Walter Mosley's Blue Light is reviewed in USA Today by Michael Jacobs, who generally approves. ''Mosley proves that good writing is good writing, regardless of genre. Mosley also shows a grasp for one of the oldest science-fiction tricks: setting up sequels. Blue Light leaves plenty of questions and a second generation of Blues to build a planned trilogy around.''.
Paul Di Filippo's review in the Nov. 8th San Francisco Chronicle notes the danger of mainstream writers venturing ignorantly into SF, but finds Mosley's book ''a credible entry in the science-fiction genre''. Di Filippo cites numerous genre precedents including works by Stapledon, Sturgeon, Heinlein, and the ''infamous 'pink light' episode in the life of Philip K. Dick, when that grandly eccentric San Francisco writer claimed to have gotten real-life gnosis from a satellite transmission.''
(Tue 10 Nov 98)
Washington Post Book World, Sunday Nov. 8th
Charles Platt reviews Hans Moravec's nonfiction Robot (Oxford University Press), a follow-up to the author's Mind Children and ''a more sober yet even more far-reaching study of the social impact of devices with superior brainpower.''
(Tue 10 Nov 98)
Washington Post Book World, Sunday Nov. 1st
Martin Morse Wooster's SF column addresses short fiction, noting the gloomy state of the SF magazines while examining the scope of the SF story in four books. In Robert Silverberg's anthology Legends (Tor) the works that ''most closely adhere to traditional fantasy formulas'' are the poorest, while ''Special attention must be paid to Stephen King's offering. His Dark Tower series displays some of King's most personal writing, telling the story of gunslinger Roland and his epic struggle to find the Dark Tower.'' Wooster also covers Murray Leinster's First Contacts, the latest retrospective collection from NESFA: ''Libraries ought to place standing orders''; Paul Di Filippo's collection Lost Pages (Four Walls Eight Windows), which ''will delight sophisticated sf readers who pick up on the in-jokes, but may well baffle everyone else''; and Elizabeth Hand's Last Summer at Mars Hill (HarperPrism): ''Elizabeth Hand's work definitively refutes the notion that science fiction is not literature.''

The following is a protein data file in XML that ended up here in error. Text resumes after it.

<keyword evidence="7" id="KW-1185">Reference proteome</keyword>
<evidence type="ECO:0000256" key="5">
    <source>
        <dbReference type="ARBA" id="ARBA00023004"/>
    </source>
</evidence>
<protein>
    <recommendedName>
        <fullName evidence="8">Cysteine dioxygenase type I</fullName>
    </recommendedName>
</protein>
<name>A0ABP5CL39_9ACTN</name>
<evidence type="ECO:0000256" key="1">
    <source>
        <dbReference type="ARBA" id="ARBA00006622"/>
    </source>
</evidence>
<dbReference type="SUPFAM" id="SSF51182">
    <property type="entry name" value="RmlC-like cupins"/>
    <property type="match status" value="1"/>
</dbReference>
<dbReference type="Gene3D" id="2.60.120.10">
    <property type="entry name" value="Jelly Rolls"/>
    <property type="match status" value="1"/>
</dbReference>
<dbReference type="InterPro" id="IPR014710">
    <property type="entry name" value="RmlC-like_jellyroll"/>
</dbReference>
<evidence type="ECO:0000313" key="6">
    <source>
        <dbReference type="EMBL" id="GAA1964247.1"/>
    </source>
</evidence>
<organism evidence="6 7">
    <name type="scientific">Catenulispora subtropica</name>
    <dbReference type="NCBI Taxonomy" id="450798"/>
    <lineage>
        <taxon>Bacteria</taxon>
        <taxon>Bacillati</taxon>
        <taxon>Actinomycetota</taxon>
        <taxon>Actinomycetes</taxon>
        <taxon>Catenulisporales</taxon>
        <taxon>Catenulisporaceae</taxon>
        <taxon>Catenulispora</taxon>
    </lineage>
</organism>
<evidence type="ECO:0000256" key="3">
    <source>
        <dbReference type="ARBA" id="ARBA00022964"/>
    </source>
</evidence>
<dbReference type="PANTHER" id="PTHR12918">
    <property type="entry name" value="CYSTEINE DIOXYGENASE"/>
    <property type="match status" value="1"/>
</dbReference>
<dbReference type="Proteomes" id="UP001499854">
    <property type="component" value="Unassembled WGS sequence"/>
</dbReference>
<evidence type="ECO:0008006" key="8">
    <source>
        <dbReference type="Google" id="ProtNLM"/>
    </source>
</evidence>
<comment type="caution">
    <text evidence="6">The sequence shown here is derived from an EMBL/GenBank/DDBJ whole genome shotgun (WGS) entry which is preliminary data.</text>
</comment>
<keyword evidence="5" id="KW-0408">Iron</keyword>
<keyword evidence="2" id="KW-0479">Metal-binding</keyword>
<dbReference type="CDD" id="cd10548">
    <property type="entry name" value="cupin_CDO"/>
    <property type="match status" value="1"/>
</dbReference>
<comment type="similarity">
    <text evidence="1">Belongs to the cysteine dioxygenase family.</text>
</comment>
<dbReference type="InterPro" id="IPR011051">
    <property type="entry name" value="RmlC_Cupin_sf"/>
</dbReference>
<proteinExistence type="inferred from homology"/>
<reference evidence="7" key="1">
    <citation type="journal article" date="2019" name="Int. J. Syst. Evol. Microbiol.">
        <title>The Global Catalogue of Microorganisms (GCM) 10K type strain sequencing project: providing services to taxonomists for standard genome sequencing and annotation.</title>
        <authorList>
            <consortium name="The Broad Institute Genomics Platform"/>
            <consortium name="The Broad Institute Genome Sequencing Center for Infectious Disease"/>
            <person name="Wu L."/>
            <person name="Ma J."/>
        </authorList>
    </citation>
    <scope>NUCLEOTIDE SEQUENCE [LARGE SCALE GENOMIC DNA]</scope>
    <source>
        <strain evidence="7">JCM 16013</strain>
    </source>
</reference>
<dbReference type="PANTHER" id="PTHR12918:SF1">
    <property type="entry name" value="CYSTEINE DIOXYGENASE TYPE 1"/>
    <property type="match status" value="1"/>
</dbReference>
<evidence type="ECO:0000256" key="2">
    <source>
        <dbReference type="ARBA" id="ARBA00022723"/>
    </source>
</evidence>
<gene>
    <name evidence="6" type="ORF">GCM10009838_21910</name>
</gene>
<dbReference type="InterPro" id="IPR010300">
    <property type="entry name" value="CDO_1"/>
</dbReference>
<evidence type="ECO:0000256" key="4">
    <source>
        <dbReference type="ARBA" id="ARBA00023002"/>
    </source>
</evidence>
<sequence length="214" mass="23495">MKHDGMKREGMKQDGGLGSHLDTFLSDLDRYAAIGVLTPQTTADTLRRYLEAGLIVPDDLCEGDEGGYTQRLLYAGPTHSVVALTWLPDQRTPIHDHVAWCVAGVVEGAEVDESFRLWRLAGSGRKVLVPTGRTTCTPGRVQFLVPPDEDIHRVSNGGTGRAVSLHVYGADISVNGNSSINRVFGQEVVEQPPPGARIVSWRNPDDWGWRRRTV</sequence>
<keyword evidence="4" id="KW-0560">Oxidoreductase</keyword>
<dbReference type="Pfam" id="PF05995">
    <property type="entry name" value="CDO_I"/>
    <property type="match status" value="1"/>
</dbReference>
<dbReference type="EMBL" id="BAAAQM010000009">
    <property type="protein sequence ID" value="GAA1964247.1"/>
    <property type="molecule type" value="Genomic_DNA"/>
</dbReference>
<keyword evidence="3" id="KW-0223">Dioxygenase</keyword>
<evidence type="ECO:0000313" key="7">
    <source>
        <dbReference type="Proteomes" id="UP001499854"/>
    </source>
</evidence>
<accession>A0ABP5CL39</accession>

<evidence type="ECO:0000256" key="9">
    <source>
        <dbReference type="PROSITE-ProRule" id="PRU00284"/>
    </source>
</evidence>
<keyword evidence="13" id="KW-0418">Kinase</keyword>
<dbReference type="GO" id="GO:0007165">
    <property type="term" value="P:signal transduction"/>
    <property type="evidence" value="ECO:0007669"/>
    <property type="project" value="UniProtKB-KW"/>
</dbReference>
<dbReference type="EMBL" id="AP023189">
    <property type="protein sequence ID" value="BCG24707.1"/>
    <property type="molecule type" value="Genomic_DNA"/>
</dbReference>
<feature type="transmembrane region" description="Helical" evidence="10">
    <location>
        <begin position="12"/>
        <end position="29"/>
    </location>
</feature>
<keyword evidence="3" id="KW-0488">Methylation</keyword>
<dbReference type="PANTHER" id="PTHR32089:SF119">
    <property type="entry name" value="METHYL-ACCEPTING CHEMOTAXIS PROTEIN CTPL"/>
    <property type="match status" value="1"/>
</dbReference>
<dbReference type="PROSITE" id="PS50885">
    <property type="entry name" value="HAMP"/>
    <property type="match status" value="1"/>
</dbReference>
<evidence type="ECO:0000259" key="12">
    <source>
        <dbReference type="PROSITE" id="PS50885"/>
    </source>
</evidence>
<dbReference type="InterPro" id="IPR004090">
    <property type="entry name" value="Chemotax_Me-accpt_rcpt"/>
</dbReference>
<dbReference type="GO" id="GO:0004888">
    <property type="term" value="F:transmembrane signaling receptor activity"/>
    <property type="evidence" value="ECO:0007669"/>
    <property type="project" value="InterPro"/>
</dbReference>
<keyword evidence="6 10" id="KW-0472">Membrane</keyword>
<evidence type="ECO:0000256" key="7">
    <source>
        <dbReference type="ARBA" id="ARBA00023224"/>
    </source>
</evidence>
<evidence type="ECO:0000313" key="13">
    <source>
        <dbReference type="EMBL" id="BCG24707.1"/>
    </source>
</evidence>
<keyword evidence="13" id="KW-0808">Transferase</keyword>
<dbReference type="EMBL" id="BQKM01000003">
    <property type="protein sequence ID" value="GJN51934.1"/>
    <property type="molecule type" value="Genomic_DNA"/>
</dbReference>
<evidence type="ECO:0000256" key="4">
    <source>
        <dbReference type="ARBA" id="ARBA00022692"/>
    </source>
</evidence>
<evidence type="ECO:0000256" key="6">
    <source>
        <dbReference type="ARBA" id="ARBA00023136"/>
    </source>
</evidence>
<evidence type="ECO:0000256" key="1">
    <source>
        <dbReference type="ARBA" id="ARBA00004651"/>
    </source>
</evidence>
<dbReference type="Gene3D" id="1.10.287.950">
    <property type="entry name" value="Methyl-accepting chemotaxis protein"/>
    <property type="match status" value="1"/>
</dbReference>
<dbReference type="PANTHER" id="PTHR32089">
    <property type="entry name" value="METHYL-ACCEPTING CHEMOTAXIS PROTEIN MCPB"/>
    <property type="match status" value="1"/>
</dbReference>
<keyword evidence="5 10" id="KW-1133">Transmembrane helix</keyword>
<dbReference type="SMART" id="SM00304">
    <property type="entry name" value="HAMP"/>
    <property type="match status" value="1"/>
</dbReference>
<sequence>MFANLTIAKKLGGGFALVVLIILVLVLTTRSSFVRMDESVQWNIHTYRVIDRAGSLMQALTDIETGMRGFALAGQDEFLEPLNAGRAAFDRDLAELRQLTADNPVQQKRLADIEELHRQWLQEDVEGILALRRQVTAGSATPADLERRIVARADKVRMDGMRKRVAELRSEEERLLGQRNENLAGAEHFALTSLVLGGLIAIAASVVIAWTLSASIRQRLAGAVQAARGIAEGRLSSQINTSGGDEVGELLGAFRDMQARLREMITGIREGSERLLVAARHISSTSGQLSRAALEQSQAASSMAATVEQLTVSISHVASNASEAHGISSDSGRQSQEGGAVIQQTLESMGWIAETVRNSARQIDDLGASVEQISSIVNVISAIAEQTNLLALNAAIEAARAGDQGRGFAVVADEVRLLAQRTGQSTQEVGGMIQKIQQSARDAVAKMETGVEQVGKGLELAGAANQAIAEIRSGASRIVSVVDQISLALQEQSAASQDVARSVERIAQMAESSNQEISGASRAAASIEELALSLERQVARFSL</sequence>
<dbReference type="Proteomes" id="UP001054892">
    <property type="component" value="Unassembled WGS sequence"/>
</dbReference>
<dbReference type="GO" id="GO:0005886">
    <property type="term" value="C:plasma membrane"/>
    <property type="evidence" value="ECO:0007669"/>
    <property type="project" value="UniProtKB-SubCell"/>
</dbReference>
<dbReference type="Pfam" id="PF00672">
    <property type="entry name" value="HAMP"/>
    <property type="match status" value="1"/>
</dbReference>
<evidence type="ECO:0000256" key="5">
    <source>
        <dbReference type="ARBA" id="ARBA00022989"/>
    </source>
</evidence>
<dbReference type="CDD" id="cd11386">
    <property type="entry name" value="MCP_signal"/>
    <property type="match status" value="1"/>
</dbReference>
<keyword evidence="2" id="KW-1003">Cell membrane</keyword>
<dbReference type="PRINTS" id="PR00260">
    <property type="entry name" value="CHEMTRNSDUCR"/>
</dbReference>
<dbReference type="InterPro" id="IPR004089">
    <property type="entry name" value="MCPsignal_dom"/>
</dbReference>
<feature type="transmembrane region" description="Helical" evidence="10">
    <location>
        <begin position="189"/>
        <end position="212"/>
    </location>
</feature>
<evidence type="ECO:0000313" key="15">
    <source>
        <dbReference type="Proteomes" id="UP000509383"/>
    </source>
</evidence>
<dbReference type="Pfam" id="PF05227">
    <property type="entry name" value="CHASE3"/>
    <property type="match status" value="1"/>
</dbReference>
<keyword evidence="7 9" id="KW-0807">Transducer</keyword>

(Tue 10 Nov 98)
Los Angeles Times Book Review, Sunday Nov. 1st
Mark Rozzo's First Fiction column covers R. E. Klein's fantasy novel The History of Our World Beyond the Wave (Harcourt Brace).
''Klein's spirit of adventure is contagious in this first-rate post-deluge tall tale.''
(Tue 10 Nov 98)